Flashcards in Swallowing Deck (25):
What are the phases of swallowing?
Is the oral phase of swallowing voluntary or involuntary?
What does the oral phase of swallowing consist of?
What happens in the preparatory phase of swallowing?
What happens in the transit phase of swallowing?
Bolus compressed against palate and pushed into oropharynx by tongue and soft palate
Is the pharyngeal phase of swallowing voluntary or involuntary?
What are the features of the pharyngeal phase of swallowing?
Tongue positioned against hard palate
Soft palate elevated
Suprahyoid and longitudinal muscles shorten
Epiglottis closes over larynx
Bolus moves through pharynx by sequential contraction of constrictors
Relaxation of UOS
Why is the tongue positioned against the hard palate in the pharyngeal phase of swallowing?
So food cannot reenter the motuh
What is the position of the tongue against the hard palate in the pharyngeal phase of swallowing co-ordinated by?
Why is the soft palate elevated in the pharyngeal phase of swallowing?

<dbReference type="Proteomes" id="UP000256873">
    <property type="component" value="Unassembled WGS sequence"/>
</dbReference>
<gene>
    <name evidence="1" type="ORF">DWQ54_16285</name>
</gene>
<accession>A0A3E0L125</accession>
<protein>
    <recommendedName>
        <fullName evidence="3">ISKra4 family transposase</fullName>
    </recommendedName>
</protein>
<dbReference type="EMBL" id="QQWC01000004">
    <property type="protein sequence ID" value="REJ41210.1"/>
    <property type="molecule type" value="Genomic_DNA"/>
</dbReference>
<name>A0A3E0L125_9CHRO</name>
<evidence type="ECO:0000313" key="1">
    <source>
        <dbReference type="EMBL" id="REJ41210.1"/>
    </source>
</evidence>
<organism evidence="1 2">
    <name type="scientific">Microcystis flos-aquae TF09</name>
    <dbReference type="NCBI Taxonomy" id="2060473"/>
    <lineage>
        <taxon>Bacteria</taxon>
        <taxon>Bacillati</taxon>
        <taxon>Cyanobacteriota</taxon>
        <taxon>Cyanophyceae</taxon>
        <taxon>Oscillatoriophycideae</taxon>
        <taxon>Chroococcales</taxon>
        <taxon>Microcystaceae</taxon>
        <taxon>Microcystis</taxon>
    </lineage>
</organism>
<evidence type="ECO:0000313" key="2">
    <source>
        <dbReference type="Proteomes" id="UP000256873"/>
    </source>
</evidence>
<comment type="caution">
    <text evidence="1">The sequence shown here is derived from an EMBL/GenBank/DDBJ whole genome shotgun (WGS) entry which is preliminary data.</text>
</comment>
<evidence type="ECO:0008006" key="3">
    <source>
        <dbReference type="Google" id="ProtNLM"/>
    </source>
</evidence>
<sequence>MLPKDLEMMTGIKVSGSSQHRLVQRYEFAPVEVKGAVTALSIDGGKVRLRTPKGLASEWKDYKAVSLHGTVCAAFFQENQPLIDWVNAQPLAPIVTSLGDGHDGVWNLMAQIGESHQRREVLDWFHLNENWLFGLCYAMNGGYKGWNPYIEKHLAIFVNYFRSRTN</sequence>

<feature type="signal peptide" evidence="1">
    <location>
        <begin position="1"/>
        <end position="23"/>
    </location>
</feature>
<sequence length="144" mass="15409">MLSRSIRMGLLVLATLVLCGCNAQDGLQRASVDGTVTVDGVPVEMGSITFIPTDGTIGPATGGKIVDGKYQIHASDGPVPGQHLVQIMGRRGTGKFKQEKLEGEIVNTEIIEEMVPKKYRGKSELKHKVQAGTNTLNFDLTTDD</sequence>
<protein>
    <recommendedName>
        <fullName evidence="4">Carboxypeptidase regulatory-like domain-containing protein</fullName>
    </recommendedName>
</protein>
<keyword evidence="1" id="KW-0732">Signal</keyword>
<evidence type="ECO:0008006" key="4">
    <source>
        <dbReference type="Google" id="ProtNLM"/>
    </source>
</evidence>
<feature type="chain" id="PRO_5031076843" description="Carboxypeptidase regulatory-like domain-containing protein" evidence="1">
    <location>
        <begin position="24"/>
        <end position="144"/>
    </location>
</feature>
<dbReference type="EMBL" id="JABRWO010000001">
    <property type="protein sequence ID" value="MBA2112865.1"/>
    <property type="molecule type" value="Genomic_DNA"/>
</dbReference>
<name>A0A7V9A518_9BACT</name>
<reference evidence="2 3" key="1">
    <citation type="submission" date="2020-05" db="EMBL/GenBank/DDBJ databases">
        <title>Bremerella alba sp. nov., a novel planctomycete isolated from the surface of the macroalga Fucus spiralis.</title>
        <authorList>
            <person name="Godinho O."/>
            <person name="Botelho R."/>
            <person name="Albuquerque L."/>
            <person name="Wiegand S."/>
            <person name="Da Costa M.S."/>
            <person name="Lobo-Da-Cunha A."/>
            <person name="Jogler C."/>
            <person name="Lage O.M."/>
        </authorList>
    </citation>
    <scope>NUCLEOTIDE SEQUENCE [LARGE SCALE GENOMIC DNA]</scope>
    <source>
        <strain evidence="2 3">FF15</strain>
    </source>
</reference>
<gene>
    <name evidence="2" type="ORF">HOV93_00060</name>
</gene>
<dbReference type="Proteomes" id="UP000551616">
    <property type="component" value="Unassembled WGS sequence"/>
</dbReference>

Seals of nasopharynx
What is the raising of the soft palate in the pharyngeal phase of swallowing coordinated by?
Tensor palatine (CN V3) and levator palatine (CN X)
What is the shortening of the infrahyoid muscle in the pharyngeal phase of swallowing coordinated by?
CN V3, CN VII, CN XII
What is the shortening of the longitudinal muscle in the pharyngeal phase of swallowing coordinated by?
CN IX and X
What does the shortening of the suprahyoid and longitudinal muscles in the pharyngeal phase of swallowing cause?
Pharynx to widen and shorten to receive bolus
Larynx to elevate and be sealed off by vocal folds
What is the closure of the epiglottis over the larynx in the pharyngeal phase of swallowing due to?
The elevated hyoid
Is the oesophageal phase of swallowing voluntary or involuntary?
What muscle is involved in the oesophageal stage of swallowing?
Upper striated muscle of oesophagus
What is the upper striated muscle of oesophagus innervated by?
What can cause dysphagia?
Progressive neurological disease
Give 2 progressive neurological diseases that can cause dysphagia?
What % of post stroke deaths are due to pneumonia?
What are the signs and symptoms of dysphagia?
Change in voice/speech - wet voice
What happens in a swallow assessment?
First assess level of consciousness and postural control
Give small spoonfuls of water
Fibre-optic endoscopic evaluation
Why is a swallow assessment needed in dysphagia?
Because gag reflex is unreliable in determining risk